Cardiopulmonary Resuscitation to be taught in Arizona high schools

Learning Cardiopulmonary Resuscitation — more commonly known as CPR — is becoming an increased skill sought within Arizona schools.

When a human heart stops beating, the act of pushing hard and fast in the center of a person’s chest will double or triple the chance of survival.

Starting next school year, a 2016 Senate Bill will require all public and charter school districts in Arizona to teach students CPR at least once during their high school career.

Additionally, the Queen Creek Fire and Medical Department and Superstition Fire and Medical District are dedicated to teaching students the lifesaving effort.

Hands-only CPR

In one year, 475,000 Americans die from a cardiac arrest, according to the American Heart Association. Of that, 350,000 cardiac arrests occur outside of the hospital each year.

For the general public or bystanders who witness an adult collapse, compression-only CPR, or hands-only CPR, is encouraged.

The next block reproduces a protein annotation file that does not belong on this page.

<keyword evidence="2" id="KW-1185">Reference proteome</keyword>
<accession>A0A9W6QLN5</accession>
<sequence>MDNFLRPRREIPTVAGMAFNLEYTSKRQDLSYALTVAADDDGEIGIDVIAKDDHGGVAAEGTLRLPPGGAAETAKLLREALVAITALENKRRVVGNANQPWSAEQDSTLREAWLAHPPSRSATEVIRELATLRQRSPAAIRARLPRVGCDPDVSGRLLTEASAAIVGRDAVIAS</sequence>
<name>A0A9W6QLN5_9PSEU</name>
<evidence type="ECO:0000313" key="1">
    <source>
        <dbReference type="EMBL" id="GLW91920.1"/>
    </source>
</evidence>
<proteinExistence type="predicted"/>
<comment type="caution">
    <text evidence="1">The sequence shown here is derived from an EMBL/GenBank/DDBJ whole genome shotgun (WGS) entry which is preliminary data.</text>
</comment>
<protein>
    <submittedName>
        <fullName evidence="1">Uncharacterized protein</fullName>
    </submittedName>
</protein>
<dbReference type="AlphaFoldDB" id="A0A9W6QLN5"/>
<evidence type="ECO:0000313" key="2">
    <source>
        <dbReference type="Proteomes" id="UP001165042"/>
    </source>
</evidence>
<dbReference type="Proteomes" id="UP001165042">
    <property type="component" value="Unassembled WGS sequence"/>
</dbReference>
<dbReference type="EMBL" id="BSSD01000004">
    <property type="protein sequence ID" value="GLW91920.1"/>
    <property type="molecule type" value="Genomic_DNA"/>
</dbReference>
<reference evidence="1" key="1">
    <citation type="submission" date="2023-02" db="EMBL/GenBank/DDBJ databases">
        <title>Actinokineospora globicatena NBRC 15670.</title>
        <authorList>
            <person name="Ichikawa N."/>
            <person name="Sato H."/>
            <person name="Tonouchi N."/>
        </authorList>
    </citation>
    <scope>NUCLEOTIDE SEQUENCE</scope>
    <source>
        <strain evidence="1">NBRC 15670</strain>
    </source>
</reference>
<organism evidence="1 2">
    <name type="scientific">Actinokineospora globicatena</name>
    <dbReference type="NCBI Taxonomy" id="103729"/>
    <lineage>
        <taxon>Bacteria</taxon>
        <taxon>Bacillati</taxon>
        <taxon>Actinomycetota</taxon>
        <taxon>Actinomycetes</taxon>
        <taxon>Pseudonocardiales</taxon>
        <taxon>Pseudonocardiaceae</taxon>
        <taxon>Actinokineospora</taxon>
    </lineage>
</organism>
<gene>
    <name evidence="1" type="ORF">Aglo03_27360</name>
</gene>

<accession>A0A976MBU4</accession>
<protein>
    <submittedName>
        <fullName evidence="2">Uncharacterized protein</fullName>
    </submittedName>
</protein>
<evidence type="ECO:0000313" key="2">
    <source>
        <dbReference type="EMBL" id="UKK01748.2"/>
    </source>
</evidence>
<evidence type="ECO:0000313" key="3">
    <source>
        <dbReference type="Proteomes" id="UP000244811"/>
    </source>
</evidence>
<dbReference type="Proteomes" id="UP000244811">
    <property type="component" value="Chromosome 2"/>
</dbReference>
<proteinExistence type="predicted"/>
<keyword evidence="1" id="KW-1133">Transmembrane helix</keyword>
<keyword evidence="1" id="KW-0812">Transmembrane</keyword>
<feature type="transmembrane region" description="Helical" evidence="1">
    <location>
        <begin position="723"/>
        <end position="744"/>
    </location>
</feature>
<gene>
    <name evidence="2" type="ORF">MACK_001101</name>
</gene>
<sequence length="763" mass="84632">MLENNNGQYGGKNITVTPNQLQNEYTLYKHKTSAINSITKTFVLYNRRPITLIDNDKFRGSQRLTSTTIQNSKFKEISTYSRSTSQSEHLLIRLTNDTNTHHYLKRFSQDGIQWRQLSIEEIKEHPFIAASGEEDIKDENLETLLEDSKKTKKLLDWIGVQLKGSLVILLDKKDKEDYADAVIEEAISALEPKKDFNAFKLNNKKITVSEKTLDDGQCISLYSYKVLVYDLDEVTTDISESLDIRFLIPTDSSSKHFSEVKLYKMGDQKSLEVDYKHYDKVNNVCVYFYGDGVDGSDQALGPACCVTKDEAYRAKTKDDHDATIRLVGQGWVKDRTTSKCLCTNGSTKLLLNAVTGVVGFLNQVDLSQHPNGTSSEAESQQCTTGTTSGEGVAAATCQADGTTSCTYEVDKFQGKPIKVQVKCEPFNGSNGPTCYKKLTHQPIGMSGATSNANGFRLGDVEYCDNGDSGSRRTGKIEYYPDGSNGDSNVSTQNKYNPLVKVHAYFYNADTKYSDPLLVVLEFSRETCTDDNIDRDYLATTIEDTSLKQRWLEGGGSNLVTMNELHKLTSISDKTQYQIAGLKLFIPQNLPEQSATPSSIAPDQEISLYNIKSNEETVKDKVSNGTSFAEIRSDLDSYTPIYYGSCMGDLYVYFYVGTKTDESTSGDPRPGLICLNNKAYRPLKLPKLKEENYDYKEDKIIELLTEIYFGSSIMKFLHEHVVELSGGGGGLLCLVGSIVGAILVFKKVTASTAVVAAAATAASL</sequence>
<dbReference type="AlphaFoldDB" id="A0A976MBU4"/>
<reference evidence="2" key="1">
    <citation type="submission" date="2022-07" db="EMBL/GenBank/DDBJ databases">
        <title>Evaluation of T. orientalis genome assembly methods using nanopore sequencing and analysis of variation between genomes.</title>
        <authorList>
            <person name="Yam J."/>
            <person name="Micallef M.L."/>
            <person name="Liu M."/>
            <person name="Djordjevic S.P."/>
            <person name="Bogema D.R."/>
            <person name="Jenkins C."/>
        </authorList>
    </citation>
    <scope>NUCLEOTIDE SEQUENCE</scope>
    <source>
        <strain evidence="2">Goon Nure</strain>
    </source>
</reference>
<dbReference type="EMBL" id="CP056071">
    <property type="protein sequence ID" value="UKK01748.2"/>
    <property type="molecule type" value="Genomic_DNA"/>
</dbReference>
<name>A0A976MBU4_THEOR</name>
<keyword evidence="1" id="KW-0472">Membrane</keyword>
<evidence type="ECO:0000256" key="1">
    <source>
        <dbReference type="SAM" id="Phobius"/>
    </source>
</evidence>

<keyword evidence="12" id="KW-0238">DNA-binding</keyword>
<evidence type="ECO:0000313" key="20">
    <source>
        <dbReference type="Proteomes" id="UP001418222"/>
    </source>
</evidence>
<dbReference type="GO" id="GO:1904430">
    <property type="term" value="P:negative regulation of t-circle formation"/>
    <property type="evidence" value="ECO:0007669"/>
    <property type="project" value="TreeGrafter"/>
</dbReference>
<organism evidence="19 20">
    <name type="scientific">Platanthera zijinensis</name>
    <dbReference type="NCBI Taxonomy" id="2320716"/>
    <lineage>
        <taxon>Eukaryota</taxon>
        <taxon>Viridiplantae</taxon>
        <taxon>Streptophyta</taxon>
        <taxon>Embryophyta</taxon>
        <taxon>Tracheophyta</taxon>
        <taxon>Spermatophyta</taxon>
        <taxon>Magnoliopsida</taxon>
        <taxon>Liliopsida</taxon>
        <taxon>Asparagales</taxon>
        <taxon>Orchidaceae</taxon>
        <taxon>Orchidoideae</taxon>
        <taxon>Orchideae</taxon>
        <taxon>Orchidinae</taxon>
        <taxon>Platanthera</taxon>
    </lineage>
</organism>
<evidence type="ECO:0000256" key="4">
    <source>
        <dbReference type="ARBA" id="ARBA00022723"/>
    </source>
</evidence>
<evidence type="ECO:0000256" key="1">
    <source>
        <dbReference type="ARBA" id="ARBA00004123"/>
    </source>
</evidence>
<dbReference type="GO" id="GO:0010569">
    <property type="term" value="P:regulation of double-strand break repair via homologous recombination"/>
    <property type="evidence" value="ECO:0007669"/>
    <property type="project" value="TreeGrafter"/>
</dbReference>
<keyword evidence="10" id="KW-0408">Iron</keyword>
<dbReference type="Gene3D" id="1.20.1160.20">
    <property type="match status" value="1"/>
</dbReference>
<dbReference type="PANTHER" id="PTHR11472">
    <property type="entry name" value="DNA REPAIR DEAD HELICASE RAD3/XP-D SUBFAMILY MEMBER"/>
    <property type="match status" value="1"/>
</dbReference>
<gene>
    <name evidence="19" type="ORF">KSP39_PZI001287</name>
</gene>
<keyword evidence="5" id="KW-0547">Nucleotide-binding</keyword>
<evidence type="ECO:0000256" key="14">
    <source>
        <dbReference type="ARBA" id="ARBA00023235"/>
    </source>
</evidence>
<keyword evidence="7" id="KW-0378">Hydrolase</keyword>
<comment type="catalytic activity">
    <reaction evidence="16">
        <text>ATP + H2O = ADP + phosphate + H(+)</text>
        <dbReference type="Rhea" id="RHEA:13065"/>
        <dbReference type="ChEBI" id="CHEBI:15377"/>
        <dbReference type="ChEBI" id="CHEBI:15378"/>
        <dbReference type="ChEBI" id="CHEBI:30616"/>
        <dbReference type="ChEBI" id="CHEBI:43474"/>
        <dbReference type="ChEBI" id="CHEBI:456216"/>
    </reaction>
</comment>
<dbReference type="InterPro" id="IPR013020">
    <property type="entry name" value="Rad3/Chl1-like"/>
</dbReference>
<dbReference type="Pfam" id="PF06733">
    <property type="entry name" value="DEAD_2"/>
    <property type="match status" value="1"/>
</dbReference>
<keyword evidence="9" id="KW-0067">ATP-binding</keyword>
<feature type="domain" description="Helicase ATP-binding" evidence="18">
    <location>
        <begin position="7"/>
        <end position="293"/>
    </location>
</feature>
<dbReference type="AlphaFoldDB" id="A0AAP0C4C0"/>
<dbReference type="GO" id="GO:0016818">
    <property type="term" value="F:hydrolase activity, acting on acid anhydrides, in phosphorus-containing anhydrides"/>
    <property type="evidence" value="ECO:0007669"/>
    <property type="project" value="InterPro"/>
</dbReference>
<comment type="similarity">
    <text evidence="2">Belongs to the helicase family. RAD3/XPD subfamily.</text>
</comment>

Hands-only CPR consists of two steps:

  • Call 9-1-1
  • Push hard and fast in the center of the chest.

A study testing sixth-grade students and their capacity to use hands-only CPR found that the majority of children could perform CPR in the correct location and at the appropriate compression rate, according to the American Heart Association.

Arizona Gov. Ducey signed Senate Bill 1137 requiring CPR training of high school students before graduation. Next school year, 2019-20, every student in a public or charter school in Arizona will be required to learn hands-only CPR at least once in his or her high school education.

CPR in Apache Junction schools

Apache Junction and Gold Canyon students are taught hands-only CPR at the schools by Superstition Fire and Medical District officials.

Tina Gerola

“I teach hands-only CPR to the sixth-grade students in our fire district,” Tina Gerola, SFMD fire and life safety educator, said.

“This presentation also includes recognizing an emergency and 9-1-1. Each student is required to perform the skill. I am looking forward to working our high schools next year and seeing where SFMD can fit in and assist.”

Officials with the Apache Junction Unified School District in early 2019 will decide how and when high-school students will be taught, according to Heather Wallace, AJUSD director of educational services.